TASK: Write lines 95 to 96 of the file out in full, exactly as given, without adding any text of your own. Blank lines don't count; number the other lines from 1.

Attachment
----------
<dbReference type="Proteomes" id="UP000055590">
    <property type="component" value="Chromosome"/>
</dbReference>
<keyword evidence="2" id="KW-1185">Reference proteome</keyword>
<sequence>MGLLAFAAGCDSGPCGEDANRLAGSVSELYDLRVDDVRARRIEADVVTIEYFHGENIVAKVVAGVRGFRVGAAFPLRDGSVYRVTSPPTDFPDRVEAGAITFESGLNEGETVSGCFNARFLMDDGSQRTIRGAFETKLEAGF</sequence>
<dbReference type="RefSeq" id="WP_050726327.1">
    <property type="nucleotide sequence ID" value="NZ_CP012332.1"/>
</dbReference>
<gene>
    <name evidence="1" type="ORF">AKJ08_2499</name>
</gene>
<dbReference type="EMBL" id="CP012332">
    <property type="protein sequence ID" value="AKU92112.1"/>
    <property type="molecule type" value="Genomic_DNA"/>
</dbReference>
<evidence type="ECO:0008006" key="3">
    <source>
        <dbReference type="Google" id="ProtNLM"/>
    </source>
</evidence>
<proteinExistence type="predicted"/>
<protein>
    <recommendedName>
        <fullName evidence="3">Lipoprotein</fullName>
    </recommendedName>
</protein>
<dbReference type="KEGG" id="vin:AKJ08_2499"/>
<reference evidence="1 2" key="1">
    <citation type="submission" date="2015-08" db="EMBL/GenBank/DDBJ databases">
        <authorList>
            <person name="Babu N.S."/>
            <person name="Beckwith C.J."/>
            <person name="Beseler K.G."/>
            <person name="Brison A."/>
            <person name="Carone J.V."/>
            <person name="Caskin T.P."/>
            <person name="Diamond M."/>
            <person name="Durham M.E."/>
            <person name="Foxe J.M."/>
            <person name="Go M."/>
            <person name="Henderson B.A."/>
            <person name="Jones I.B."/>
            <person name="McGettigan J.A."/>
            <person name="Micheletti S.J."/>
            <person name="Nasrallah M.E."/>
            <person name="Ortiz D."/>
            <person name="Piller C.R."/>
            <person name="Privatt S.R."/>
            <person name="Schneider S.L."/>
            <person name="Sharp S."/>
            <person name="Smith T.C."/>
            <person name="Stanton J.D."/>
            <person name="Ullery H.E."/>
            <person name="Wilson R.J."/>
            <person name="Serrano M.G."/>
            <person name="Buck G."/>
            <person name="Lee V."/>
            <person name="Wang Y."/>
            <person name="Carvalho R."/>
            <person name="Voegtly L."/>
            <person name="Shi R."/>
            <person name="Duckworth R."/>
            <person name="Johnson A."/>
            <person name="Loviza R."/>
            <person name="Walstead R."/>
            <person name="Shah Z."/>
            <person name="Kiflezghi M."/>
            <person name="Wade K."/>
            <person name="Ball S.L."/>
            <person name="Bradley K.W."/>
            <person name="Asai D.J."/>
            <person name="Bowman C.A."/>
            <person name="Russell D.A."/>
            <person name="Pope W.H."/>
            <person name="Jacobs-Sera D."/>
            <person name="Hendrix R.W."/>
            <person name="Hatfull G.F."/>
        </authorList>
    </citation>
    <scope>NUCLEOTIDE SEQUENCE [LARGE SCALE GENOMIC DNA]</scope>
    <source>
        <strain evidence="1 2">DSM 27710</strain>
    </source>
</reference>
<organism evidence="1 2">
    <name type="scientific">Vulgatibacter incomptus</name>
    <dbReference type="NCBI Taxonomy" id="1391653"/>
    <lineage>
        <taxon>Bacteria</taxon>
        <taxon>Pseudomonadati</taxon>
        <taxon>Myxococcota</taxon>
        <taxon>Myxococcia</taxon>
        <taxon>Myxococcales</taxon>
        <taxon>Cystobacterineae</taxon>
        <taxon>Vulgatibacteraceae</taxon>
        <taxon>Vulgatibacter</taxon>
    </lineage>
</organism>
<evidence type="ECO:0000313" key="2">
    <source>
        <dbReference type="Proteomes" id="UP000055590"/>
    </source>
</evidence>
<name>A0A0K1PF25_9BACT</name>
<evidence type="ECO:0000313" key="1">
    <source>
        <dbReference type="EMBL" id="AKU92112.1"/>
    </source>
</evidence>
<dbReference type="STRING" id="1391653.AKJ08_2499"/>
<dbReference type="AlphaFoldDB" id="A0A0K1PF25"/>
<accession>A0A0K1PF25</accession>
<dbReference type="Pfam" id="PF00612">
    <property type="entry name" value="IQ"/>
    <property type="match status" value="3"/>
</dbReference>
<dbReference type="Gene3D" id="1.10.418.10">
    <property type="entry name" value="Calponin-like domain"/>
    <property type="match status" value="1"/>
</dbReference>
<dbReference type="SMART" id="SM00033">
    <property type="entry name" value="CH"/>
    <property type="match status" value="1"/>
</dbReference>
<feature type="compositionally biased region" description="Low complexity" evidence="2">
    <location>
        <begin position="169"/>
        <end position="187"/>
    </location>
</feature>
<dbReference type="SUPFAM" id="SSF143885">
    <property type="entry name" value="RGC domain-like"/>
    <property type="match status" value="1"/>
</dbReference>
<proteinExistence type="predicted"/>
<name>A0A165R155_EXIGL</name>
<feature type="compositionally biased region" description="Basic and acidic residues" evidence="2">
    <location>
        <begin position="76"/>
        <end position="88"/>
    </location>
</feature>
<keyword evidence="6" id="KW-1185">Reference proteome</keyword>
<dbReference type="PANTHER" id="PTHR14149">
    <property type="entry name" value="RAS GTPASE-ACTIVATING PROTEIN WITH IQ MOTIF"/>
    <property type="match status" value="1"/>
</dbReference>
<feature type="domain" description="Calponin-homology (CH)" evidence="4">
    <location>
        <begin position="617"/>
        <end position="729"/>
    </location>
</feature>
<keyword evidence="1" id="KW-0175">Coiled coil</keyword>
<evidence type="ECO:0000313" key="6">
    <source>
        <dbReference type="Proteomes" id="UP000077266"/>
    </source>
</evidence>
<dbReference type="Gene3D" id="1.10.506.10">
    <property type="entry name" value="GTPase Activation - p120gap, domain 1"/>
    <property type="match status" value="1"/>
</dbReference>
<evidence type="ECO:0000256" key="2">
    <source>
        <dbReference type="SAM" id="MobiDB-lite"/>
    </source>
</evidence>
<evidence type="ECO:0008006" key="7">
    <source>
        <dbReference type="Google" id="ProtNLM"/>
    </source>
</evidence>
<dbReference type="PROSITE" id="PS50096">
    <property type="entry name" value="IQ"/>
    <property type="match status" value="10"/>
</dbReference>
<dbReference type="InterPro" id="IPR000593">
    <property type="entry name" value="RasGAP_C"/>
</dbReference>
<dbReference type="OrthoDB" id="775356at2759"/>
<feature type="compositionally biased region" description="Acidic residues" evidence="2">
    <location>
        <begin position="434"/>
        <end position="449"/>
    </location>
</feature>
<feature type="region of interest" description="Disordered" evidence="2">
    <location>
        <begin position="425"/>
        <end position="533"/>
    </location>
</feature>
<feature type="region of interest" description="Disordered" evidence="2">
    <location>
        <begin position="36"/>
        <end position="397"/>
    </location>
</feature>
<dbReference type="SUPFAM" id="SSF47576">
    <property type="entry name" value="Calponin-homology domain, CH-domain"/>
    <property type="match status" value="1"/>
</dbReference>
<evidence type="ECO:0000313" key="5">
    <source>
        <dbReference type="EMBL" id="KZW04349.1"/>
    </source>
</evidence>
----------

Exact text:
        <taxon>Vulgatibacteraceae</taxon>
        <taxon>Vulgatibacter</taxon>